NEW YORK (GenomeWeb) – Scientists at the University of California, Los Angeles have received a two-year $2.2 million grant from the California Institute of Regenerative Medicine to evaluate the feasibility of using CRISPR/Cas9 in gene therapies for Duchenne Muscular Dystrophy.
Led by April Pyle and Melissa Spencer of UCLA's Eli and Edythe Broad Center of Regenerative Medicine and Stem Cell Research and UCLA nanomaterials expert Huan Meng, the researchers will use two different CRISPR/Cas9-based approaches to deliver the gene-editing platform in a mouse model of DMD and use it to correct the mutations responsible for the disease.
Mutations in the dystrophin gene can result in low production of the protein, leading to muscle degeneration. While several gene therapies are in clinical trials, there are no current therapies that address the root cause of the genetic disease. The researchers will pursue two paths to correcting mutations in the dystrophin gene: by delivering CRISPR/Cas9 to muscle stem cells and by editing stem cells ex vivo and distributing them around the body.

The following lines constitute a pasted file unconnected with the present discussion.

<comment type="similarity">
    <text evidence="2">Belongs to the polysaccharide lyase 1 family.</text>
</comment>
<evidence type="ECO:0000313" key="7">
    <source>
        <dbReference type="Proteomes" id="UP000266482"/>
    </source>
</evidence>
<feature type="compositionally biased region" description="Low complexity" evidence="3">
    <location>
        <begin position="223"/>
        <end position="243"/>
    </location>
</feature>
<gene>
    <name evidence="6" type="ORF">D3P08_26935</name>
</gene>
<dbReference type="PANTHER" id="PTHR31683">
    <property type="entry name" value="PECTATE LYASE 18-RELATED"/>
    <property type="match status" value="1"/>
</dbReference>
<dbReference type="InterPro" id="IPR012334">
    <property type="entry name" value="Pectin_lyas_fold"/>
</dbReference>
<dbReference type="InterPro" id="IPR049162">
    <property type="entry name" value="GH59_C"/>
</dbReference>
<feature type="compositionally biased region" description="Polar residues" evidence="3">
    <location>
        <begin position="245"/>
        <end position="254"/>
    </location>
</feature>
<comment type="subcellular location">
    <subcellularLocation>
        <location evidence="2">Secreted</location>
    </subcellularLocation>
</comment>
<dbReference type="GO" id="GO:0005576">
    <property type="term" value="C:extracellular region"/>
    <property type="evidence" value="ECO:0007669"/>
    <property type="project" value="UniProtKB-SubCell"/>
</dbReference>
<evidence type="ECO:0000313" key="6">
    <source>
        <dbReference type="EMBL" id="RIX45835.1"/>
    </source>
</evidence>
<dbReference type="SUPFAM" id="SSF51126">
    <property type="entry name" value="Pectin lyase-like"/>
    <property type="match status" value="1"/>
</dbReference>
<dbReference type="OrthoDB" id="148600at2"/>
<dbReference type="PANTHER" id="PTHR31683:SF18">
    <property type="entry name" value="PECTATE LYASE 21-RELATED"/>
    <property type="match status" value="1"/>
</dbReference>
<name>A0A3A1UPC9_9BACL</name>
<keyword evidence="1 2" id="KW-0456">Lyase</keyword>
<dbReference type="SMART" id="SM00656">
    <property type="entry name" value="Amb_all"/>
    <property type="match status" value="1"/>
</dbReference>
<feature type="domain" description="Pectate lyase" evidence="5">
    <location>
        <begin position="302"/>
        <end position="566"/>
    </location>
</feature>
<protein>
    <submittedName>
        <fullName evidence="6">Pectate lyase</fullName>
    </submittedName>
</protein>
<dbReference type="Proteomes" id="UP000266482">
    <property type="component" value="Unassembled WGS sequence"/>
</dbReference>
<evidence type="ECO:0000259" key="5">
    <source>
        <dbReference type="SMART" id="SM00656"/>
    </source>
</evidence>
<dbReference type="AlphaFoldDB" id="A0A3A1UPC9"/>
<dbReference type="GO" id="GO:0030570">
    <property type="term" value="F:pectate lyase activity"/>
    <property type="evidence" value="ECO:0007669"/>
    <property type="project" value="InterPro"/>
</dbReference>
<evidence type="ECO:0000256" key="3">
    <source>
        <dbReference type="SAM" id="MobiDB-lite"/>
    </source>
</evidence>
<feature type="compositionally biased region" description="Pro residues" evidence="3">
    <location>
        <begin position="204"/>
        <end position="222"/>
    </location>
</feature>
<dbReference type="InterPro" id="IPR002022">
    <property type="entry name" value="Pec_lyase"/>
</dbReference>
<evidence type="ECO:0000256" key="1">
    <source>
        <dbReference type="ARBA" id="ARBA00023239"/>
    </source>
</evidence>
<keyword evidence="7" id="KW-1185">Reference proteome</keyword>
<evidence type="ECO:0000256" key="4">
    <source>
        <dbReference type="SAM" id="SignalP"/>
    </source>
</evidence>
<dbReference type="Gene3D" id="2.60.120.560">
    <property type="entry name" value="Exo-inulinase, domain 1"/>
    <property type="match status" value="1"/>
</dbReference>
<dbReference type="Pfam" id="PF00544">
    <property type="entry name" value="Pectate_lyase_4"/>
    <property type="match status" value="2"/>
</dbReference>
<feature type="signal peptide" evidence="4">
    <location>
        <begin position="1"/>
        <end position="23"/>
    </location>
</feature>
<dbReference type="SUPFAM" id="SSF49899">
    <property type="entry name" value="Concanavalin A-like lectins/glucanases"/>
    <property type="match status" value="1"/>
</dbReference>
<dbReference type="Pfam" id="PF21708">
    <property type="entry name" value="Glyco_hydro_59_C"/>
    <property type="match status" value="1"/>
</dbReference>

Since the beginning of the year, several labs, including Pyle's, have announced success in using CRISPR/Cas9 to edit some of the mutations that cause DMD. Pyle and Spencer published a study in Cell Stem Cell in April showing gene editing of dystrophin mutations in patient-derived induced pluripotent stem cells.
"Once we developed the CRISPR/Cas9 platform for Duchenne mutations, we knew our next challenge would be to correct the muscle stem cells that reside throughout approximately 40 percent of the body that is made of muscle tissues,” Pyle said in a statement.
The results of the studies could indicate whether these are viable methods for gene therapies for DMD, the researchers added.